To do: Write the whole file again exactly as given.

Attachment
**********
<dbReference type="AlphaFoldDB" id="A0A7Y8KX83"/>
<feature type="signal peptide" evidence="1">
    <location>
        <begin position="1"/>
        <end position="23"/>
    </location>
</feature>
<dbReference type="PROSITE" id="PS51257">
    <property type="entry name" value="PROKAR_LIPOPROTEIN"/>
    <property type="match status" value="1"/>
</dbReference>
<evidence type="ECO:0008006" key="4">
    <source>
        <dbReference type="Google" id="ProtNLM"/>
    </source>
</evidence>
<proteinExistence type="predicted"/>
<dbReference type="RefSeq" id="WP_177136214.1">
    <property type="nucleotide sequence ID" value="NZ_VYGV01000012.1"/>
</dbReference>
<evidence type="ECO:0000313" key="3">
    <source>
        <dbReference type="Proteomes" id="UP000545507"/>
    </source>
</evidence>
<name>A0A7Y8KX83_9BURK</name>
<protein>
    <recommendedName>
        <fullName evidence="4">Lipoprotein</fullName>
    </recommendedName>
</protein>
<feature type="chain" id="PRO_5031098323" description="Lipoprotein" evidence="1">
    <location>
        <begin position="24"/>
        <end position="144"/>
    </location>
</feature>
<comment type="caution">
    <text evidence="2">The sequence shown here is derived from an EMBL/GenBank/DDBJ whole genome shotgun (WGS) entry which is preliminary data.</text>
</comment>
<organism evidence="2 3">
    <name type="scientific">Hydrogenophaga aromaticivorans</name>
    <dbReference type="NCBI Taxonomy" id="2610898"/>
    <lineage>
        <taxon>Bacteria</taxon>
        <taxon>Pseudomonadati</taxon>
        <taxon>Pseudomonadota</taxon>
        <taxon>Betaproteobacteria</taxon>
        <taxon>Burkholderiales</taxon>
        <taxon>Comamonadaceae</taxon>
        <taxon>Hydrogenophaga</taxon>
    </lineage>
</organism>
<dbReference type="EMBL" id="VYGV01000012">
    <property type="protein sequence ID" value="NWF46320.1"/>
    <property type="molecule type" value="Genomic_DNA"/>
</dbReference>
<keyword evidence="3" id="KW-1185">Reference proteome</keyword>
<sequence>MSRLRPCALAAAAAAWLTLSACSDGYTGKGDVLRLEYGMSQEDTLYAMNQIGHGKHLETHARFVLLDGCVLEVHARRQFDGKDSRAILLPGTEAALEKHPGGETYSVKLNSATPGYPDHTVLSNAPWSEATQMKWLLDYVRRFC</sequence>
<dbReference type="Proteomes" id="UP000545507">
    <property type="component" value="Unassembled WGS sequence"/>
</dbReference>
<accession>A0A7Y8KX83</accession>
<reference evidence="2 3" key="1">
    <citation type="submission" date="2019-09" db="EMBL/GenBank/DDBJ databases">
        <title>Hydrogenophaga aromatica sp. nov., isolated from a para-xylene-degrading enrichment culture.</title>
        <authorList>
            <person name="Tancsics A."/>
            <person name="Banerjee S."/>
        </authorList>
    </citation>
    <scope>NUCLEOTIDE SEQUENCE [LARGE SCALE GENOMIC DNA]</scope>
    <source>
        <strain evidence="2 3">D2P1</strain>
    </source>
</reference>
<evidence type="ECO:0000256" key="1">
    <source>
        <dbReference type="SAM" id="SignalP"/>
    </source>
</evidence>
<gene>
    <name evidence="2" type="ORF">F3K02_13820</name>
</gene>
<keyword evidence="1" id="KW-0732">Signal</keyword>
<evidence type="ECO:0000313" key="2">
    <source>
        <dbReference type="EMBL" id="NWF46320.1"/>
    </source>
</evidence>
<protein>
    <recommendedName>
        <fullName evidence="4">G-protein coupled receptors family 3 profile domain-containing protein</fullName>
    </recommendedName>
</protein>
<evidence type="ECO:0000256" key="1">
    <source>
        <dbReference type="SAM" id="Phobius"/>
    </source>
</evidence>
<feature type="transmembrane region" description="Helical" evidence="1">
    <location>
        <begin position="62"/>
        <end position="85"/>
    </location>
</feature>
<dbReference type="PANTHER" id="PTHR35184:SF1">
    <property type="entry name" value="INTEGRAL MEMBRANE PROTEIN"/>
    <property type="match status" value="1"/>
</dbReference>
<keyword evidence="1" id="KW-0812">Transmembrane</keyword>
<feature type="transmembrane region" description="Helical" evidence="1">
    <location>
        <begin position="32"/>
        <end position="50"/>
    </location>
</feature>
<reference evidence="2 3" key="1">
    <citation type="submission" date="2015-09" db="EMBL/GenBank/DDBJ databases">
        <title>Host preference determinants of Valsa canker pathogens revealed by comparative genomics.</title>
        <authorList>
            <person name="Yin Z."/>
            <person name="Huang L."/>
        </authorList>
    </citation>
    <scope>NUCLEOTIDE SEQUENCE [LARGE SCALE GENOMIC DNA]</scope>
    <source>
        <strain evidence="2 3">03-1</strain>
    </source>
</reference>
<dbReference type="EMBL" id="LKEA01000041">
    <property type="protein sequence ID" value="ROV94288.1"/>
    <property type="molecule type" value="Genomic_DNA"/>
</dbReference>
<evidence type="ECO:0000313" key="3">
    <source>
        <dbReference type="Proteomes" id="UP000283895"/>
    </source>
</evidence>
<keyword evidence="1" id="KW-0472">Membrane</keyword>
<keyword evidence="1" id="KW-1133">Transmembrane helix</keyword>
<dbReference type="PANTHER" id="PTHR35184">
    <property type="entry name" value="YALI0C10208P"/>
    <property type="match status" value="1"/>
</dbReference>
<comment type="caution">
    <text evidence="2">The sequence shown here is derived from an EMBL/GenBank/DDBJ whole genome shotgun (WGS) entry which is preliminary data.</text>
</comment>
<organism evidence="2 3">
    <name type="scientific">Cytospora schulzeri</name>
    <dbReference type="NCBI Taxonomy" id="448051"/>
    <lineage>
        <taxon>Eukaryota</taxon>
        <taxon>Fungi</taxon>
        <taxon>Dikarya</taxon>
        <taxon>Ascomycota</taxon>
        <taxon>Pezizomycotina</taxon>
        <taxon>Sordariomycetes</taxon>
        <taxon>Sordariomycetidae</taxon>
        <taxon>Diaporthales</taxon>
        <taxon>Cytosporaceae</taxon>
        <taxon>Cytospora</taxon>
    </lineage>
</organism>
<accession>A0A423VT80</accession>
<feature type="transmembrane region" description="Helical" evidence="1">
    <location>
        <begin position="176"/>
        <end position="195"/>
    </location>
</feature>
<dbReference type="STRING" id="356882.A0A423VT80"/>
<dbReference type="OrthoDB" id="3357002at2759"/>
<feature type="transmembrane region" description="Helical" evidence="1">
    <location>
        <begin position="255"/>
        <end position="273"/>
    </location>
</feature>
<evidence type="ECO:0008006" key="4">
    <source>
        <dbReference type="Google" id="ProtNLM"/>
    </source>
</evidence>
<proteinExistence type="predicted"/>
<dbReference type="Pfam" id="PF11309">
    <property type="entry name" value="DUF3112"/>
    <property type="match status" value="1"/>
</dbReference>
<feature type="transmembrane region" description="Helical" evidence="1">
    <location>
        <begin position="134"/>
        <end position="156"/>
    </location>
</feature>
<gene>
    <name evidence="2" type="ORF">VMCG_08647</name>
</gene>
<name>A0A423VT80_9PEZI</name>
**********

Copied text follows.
<dbReference type="AlphaFoldDB" id="A0A7Y8KX83"/>
<feature type="signal peptide" evidence="1">
    <location>
        <begin position="1"/>
        <end position="23"/>
    </location>
</feature>
<dbReference type="PROSITE" id="PS51257">
    <property type="entry name" value="PROKAR_LIPOPROTEIN"/>
    <property type="match status" value="1"/>
</dbReference>
<evidence type="ECO:0008006" key="4">
    <source>
        <dbReference type="Google" id="ProtNLM"/>
    </source>
</evidence>
<proteinExistence type="predicted"/>
<dbReference type="RefSeq" id="WP_177136214.1">
    <property type="nucleotide sequence ID" value="NZ_VYGV01000012.1"/>
</dbReference>
<evidence type="ECO:0000313" key="3">
    <source>
        <dbReference type="Proteomes" id="UP000545507"/>
    </source>
</evidence>
<name>A0A7Y8KX83_9BURK</name>
<protein>
    <recommendedName>
        <fullName evidence="4">Lipoprotein</fullName>
    </recommendedName>
</protein>
<feature type="chain" id="PRO_5031098323" description="Lipoprotein" evidence="1">
    <location>
        <begin position="24"/>
        <end position="144"/>
    </location>
</feature>
<comment type="caution">
    <text evidence="2">The sequence shown here is derived from an EMBL/GenBank/DDBJ whole genome shotgun (WGS) entry which is preliminary data.</text>
</comment>
<organism evidence="2 3">
    <name type="scientific">Hydrogenophaga aromaticivorans</name>
    <dbReference type="NCBI Taxonomy" id="2610898"/>
    <lineage>
        <taxon>Bacteria</taxon>
        <taxon>Pseudomonadati</taxon>
        <taxon>Pseudomonadota</taxon>
        <taxon>Betaproteobacteria</taxon>
        <taxon>Burkholderiales</taxon>
        <taxon>Comamonadaceae</taxon>
        <taxon>Hydrogenophaga</taxon>
    </lineage>
</organism>
<dbReference type="EMBL" id="VYGV01000012">
    <property type="protein sequence ID" value="NWF46320.1"/>
    <property type="molecule type" value="Genomic_DNA"/>
</dbReference>
<keyword evidence="3" id="KW-1185">Reference proteome</keyword>
<sequence>MSRLRPCALAAAAAAWLTLSACSDGYTGKGDVLRLEYGMSQEDTLYAMNQIGHGKHLETHARFVLLDGCVLEVHARRQFDGKDSRAILLPGTEAALEKHPGGETYSVKLNSATPGYPDHTVLSNAPWSEATQMKWLLDYVRRFC</sequence>
<dbReference type="Proteomes" id="UP000545507">
    <property type="component" value="Unassembled WGS sequence"/>
</dbReference>
<accession>A0A7Y8KX83</accession>
<reference evidence="2 3" key="1">
    <citation type="submission" date="2019-09" db="EMBL/GenBank/DDBJ databases">
        <title>Hydrogenophaga aromatica sp. nov., isolated from a para-xylene-degrading enrichment culture.</title>
        <authorList>
            <person name="Tancsics A."/>
            <person name="Banerjee S."/>
        </authorList>
    </citation>
    <scope>NUCLEOTIDE SEQUENCE [LARGE SCALE GENOMIC DNA]</scope>
    <source>
        <strain evidence="2 3">D2P1</strain>
    </source>
</reference>
<evidence type="ECO:0000256" key="1">
    <source>
        <dbReference type="SAM" id="SignalP"/>
    </source>
</evidence>
<gene>
    <name evidence="2" type="ORF">F3K02_13820</name>
</gene>
<keyword evidence="1" id="KW-0732">Signal</keyword>
<evidence type="ECO:0000313" key="2">
    <source>
        <dbReference type="EMBL" id="NWF46320.1"/>
    </source>
</evidence>
<protein>
    <recommendedName>
        <fullName evidence="4">G-protein coupled receptors family 3 profile domain-containing protein</fullName>
    </recommendedName>
</protein>
<evidence type="ECO:0000256" key="1">
    <source>
        <dbReference type="SAM" id="Phobius"/>
    </source>
</evidence>
<feature type="transmembrane region" description="Helical" evidence="1">
    <location>
        <begin position="62"/>
        <end position="85"/>
    </location>
</feature>
<dbReference type="PANTHER" id="PTHR35184:SF1">
    <property type="entry name" value="INTEGRAL MEMBRANE PROTEIN"/>
    <property type="match status" value="1"/>
</dbReference>
<keyword evidence="1" id="KW-0812">Transmembrane</keyword>
<feature type="transmembrane region" description="Helical" evidence="1">
    <location>
        <begin position="32"/>
        <end position="50"/>
    </location>
</feature>
<reference evidence="2 3" key="1">
    <citation type="submission" date="2015-09" db="EMBL/GenBank/DDBJ databases">
        <title>Host preference determinants of Valsa canker pathogens revealed by comparative genomics.</title>
        <authorList>
            <person name="Yin Z."/>
            <person name="Huang L."/>
        </authorList>
    </citation>
    <scope>NUCLEOTIDE SEQUENCE [LARGE SCALE GENOMIC DNA]</scope>
    <source>
        <strain evidence="2 3">03-1</strain>
    </source>
</reference>
<dbReference type="EMBL" id="LKEA01000041">
    <property type="protein sequence ID" value="ROV94288.1"/>
    <property type="molecule type" value="Genomic_DNA"/>
</dbReference>
<evidence type="ECO:0000313" key="3">
    <source>
        <dbReference type="Proteomes" id="UP000283895"/>
    </source>
</evidence>
<keyword evidence="1" id="KW-0472">Membrane</keyword>
<keyword evidence="1" id="KW-1133">Transmembrane helix</keyword>
<dbReference type="PANTHER" id="PTHR35184">
    <property type="entry name" value="YALI0C10208P"/>
    <property type="match status" value="1"/>
</dbReference>
<comment type="caution">
    <text evidence="2">The sequence shown here is derived from an EMBL/GenBank/DDBJ whole genome shotgun (WGS) entry which is preliminary data.</text>
</comment>
<organism evidence="2 3">
    <name type="scientific">Cytospora schulzeri</name>
    <dbReference type="NCBI Taxonomy" id="448051"/>
    <lineage>
        <taxon>Eukaryota</taxon>
        <taxon>Fungi</taxon>
        <taxon>Dikarya</taxon>
        <taxon>Ascomycota</taxon>
        <taxon>Pezizomycotina</taxon>
        <taxon>Sordariomycetes</taxon>
        <taxon>Sordariomycetidae</taxon>
        <taxon>Diaporthales</taxon>
        <taxon>Cytosporaceae</taxon>
        <taxon>Cytospora</taxon>
    </lineage>
</organism>
<accession>A0A423VT80</accession>
<feature type="transmembrane region" description="Helical" evidence="1">
    <location>
        <begin position="176"/>
        <end position="195"/>
    </location>
</feature>
<dbReference type="STRING" id="356882.A0A423VT80"/>
<dbReference type="OrthoDB" id="3357002at2759"/>
<feature type="transmembrane region" description="Helical" evidence="1">
    <location>
        <begin position="255"/>
        <end position="273"/>
    </location>
</feature>
<evidence type="ECO:0008006" key="4">
    <source>
        <dbReference type="Google" id="ProtNLM"/>
    </source>
</evidence>
<proteinExistence type="predicted"/>
<dbReference type="Pfam" id="PF11309">
    <property type="entry name" value="DUF3112"/>
    <property type="match status" value="1"/>
</dbReference>
<feature type="transmembrane region" description="Helical" evidence="1">
    <location>
        <begin position="134"/>
        <end position="156"/>
    </location>
</feature>
<gene>
    <name evidence="2" type="ORF">VMCG_08647</name>
</gene>
<name>A0A423VT80_9PEZI</name>